Terence Tao said this "Algebra prizes structure, symmetry, and exact formulae; analysis prizes smoothness, stability, and estimates." Most theoretical mathematics majors would have more curriculum from the algebra side, though you can't really get through undergraduate school without taking some form of basic real analysis and algebra courses (like linear algebra). Most theoretical math curricula would include a serious helping of abstract algebra, whereas applied math would be more along the lines of numerical analysis which is all about error estimates. My thing has always been applied math because my interests are sort of a combination of electrical engineering and mathematics. I just stuck to math because I kept putting off EE courses to take something like Dynamics & Chaos which was offered less frequently. All of my core course work was in applied topics like PDE's for engineering, numerical analysis, etc.

Anyway, thanks for the information. Next pay check I'm picking up that first book.

As far as the PhD thing, its just getting to the point where I am sick of coursework, especially since I have to work full time. I'd rather learn things on my own and I am at the point where that is possible. I keep holding out on it because I am so close to finishing, but I'm still 28 years old and way behind some of my peers who went to work right out of undergrad. I have all the credits I need for my PhD except something called "readings" courses and dissertation credits. Of course I still need to take all the comprehensive examinations as well. I already have a pretty strong programming background but I have been wanting to take some time to really focus on developing more skills in that area, and graduate school right now seems to be getting in the way of that as the work load is quite a lot when one also works full time.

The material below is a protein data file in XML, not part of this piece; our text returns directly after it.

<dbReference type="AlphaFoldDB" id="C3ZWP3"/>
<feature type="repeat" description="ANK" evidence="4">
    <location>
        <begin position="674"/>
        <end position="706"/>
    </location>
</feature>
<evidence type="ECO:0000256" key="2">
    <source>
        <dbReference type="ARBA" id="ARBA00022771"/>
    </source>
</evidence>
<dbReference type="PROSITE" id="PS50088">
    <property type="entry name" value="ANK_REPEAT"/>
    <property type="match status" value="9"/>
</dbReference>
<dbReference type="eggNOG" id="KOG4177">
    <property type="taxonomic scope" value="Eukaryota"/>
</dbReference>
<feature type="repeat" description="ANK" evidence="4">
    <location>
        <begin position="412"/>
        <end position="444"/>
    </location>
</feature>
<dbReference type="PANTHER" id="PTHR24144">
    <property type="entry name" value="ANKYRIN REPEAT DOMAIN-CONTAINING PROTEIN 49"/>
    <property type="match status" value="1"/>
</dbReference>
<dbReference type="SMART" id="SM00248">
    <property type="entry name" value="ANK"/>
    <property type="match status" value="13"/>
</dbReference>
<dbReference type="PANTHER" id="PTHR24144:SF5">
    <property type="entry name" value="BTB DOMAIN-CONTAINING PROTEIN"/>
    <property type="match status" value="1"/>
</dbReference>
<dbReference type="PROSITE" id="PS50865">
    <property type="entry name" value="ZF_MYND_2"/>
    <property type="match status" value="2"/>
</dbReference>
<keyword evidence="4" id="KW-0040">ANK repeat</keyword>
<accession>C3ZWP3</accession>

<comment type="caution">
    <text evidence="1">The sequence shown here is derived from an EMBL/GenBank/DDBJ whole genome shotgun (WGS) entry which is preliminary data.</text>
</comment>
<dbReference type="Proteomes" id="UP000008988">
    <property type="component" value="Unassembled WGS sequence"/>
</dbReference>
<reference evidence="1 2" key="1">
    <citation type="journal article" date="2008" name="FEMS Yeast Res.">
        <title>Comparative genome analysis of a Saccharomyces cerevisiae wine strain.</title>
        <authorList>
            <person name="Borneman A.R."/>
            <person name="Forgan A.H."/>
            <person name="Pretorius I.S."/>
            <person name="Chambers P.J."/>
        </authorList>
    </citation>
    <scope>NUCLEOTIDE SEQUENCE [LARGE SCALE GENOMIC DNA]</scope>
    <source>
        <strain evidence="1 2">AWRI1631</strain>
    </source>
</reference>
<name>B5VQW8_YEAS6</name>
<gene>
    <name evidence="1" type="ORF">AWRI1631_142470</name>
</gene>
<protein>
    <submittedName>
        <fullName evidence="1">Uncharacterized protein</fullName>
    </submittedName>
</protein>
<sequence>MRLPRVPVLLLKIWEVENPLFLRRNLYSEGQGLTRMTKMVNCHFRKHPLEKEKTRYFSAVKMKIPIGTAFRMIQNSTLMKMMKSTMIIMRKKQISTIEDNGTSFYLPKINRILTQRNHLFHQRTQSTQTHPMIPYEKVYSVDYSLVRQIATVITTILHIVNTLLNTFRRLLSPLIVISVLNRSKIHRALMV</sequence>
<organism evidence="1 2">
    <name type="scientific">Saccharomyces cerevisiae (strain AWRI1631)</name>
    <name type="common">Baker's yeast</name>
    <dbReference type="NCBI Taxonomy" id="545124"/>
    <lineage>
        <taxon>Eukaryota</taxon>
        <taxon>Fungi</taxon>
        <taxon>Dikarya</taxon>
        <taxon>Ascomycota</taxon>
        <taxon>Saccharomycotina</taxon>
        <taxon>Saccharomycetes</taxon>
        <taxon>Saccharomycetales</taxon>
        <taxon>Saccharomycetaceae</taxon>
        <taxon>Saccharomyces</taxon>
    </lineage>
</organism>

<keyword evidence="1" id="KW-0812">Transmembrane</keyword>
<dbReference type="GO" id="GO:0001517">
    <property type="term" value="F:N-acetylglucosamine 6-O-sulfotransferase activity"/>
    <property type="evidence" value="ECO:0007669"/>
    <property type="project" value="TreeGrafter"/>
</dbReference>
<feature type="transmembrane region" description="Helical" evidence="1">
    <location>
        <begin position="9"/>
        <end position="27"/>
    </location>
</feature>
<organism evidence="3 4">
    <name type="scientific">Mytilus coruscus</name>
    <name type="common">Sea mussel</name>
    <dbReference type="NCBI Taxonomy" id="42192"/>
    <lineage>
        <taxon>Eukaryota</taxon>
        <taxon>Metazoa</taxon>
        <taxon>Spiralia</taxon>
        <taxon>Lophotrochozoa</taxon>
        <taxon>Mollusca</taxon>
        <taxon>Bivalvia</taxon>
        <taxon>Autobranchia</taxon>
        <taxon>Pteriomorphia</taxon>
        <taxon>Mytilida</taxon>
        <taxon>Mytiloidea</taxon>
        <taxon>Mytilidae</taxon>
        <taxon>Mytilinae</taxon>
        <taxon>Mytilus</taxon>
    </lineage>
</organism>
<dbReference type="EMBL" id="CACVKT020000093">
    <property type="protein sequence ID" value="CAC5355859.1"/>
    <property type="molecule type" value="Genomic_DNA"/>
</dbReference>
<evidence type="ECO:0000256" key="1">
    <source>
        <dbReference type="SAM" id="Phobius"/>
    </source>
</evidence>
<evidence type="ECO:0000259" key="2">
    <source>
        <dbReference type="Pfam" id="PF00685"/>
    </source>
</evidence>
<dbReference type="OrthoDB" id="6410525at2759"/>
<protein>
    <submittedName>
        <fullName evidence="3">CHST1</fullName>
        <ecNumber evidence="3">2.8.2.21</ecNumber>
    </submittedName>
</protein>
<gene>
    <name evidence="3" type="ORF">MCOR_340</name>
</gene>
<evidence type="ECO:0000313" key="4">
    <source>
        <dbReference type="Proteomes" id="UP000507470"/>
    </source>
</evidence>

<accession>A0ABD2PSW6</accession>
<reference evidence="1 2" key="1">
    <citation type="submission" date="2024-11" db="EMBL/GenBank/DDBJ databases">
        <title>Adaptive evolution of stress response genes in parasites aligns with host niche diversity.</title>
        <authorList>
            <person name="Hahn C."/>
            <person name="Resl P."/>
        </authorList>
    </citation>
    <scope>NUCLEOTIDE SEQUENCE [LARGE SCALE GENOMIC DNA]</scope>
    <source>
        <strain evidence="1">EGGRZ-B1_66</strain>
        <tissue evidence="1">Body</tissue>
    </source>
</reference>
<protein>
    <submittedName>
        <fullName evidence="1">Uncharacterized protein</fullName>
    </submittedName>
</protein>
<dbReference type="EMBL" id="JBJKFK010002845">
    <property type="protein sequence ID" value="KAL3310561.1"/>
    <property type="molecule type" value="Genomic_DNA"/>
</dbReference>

Last edited by Antisyzygy; July 23rd, 2012 at 11:17 AM.

The following user says Thank You to Antisyzygy for this post:

FYI : Kuznetsov's book "The Complete Guide to Capital Markets for Quantitative Professionals" is great. The historical background of the markets and outline of what the major players do and how they make money at the beginning is worth the purchase of the book IMO. I haven't finished it yet but so far it's been very good to fill in gaps in my knowledge.

Thanks!

The following user says Thank You to Antisyzygy for this post: